Depression, and how to do politics: Ruth Davidson
In an interview for the Sunday Times Magazine, the well-loved leader of the Scottish Conservatives, Ruth Davidson, revealed her teenage struggle with depression. Here’s why this is so crucial for mental health, and politics.
A little background first. Ruth Davidson took the job as leader of the Scottish Conservative party in 2011, and since then has gone from strength to strength. The former PM, David Cameron, touted her for a national leadership role in 2015, and it’s easy to see why. She achieved the Conservatives’ best performance in an election in Scotland since 1983, picking up 13 seats.
To put that into perspective even more so, it’s likely that Theresa May would’ve lost her job if it weren’t for these seats. It may even have been the case that the Labour Party would be in power right now. This is an incredible politician.
As described in the report on the interview, Davidson has a demeanour least like that of a politician. The 39-year-old, who is expecting a baby with her partner Jen Wilson, is quite unique. She is revered in Scotland and revered in the whole of the UK perhaps even more so.
That is why her admission of depression as a teenager is so significant. She will be known to many people, including the youth, and her brave words about the issue will have a profound effect on lots of the public.
For those suffering from depression and anxiety, Davidson provides a model, something to aspire towards. Even for those who have no interest in politics or public life, the mere existence of somebody so successful and influential in spite of mental health issues will be a source of hope, the proverbial light at the end of the tunnel.
In particular, her admission that she “threw away [her] pills” and vowed to “never take them again” is powerful. The advice here to sufferers is not to stop listening to doctors, but rather to actively make changes if something isn’t going well. The doctrine of Ruth Davidson is such: you are in control. That in itself empowers people and emboldens them to take big decisions.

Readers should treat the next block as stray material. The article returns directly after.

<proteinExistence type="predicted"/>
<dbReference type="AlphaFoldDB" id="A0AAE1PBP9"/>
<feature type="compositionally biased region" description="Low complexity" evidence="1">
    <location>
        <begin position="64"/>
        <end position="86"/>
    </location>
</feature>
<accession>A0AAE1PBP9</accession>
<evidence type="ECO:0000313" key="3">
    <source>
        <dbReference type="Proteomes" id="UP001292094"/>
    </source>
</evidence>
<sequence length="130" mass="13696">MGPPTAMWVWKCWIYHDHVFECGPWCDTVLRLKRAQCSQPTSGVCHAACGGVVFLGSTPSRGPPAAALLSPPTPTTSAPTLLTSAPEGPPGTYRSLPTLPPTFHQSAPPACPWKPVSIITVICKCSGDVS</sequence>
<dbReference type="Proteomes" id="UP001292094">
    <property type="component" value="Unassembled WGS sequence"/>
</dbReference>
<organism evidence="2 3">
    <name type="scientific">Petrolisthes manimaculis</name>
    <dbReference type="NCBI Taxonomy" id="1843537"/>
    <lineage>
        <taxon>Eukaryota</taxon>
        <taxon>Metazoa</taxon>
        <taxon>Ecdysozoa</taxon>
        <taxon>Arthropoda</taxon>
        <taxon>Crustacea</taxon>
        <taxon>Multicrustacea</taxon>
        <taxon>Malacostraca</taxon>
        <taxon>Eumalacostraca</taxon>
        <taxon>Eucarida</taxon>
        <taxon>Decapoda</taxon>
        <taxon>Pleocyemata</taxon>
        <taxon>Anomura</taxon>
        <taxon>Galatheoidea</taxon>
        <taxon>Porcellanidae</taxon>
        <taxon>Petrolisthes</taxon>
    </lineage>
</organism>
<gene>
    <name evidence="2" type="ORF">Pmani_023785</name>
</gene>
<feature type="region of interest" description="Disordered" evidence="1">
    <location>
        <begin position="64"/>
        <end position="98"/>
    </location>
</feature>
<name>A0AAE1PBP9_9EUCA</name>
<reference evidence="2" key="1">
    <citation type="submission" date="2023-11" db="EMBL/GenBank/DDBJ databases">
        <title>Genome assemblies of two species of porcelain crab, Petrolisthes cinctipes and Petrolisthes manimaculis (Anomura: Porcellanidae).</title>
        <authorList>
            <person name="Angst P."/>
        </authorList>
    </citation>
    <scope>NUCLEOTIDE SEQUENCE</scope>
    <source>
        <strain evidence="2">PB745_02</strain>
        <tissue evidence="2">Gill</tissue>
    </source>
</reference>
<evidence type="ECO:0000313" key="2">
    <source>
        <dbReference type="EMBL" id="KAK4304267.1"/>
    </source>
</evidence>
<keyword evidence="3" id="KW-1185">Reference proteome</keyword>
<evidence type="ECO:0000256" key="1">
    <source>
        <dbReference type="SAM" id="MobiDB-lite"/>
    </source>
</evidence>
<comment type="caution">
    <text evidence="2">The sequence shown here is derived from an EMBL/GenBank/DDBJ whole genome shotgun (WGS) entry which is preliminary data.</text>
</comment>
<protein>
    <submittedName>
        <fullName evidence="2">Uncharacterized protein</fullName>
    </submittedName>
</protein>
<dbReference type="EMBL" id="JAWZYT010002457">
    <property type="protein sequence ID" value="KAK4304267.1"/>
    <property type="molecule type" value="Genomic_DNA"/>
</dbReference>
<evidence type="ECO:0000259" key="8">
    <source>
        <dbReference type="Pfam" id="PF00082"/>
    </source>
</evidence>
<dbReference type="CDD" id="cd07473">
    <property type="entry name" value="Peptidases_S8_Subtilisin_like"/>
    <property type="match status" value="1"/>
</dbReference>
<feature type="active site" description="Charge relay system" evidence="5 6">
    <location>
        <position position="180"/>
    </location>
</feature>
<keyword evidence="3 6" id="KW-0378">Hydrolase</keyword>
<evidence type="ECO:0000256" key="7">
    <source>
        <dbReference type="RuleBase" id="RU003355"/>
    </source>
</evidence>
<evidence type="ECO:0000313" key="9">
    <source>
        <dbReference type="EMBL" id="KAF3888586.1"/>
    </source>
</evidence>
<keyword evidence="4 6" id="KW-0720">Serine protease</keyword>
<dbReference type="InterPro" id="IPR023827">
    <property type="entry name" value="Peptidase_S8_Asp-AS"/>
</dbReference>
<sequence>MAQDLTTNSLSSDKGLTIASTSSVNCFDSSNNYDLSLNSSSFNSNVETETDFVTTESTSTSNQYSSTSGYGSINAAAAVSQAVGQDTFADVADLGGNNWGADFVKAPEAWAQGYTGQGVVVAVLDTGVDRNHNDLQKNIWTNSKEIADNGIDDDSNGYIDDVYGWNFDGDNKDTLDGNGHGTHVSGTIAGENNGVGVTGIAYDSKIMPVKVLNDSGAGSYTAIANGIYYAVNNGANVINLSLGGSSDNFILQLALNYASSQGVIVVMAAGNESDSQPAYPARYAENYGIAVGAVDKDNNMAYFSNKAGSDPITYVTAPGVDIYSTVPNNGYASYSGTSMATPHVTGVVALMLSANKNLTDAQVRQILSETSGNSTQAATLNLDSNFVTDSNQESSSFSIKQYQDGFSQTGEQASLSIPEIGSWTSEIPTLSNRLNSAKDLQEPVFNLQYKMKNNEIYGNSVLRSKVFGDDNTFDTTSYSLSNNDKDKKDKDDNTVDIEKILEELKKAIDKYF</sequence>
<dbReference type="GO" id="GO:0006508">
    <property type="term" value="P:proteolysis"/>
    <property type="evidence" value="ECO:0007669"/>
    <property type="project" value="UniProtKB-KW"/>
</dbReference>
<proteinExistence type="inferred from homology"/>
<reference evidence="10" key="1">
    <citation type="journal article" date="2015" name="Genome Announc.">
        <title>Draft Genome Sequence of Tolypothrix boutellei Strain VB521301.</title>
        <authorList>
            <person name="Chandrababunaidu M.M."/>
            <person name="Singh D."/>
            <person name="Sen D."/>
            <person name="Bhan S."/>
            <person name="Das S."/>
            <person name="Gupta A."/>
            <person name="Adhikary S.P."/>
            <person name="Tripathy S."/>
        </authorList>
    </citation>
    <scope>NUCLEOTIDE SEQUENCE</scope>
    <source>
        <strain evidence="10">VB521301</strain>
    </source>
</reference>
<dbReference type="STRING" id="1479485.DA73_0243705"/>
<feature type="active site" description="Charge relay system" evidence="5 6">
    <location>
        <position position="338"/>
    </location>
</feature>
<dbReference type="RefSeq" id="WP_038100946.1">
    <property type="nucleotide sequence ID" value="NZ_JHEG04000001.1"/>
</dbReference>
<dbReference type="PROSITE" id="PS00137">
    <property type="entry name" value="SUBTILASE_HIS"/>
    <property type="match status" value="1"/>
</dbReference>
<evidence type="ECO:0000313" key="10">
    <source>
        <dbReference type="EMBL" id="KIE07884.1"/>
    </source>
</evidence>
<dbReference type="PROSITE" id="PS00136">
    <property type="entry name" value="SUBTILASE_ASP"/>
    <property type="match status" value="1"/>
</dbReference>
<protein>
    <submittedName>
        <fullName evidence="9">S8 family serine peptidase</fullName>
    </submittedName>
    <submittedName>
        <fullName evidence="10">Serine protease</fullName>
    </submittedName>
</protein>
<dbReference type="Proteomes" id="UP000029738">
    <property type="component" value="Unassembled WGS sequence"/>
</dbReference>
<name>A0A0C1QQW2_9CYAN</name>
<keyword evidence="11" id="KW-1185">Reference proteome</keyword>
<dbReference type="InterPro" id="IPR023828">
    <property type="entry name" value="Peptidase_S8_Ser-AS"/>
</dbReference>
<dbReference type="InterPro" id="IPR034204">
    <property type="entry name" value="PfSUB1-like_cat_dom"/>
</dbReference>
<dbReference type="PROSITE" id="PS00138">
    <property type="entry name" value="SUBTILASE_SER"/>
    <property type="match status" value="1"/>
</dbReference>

Her lack of fear about her scars too sends a very powerful message. This is that, whatever has happened, and whatever will happen, it isn’t too late to change. It gives a certain steeliness to those who have self-harmed and helps them to feel more comfortable with their appearance, to ensure that this doesn’t affect their mental health further.
Davidson has ruled out the idea of becoming PM, on the grounds that she cares about her health too much. This too sends a signal that, with careful oversight of one’s health, any problem is manageable, and no problem is too great.
She makes all the right noises, whilst remaining candid and real. This isn’t a normal situation, but she handles it as though it has happened a hundred times before.
This helps not only mental health sufferers but also those aspiring to politics, and too helps to bridge the divide between politicians and the electorate. Her easy-talking, somewhat profane manner will resonate with people, and help to demystify the oft-detached world of politics.
So while she has ruled out a bid for the top job — which appears to be genuine — Ruth Davidson will continue to be an immensely important politician, who will always hold sway over the electorate, and the many, many people who have heard her comments and resolved to act to better their lives.
This is the impact politics must seek to have. Legislation comes second to how this influence and platform is used. Laws are temporary, but words are permanent.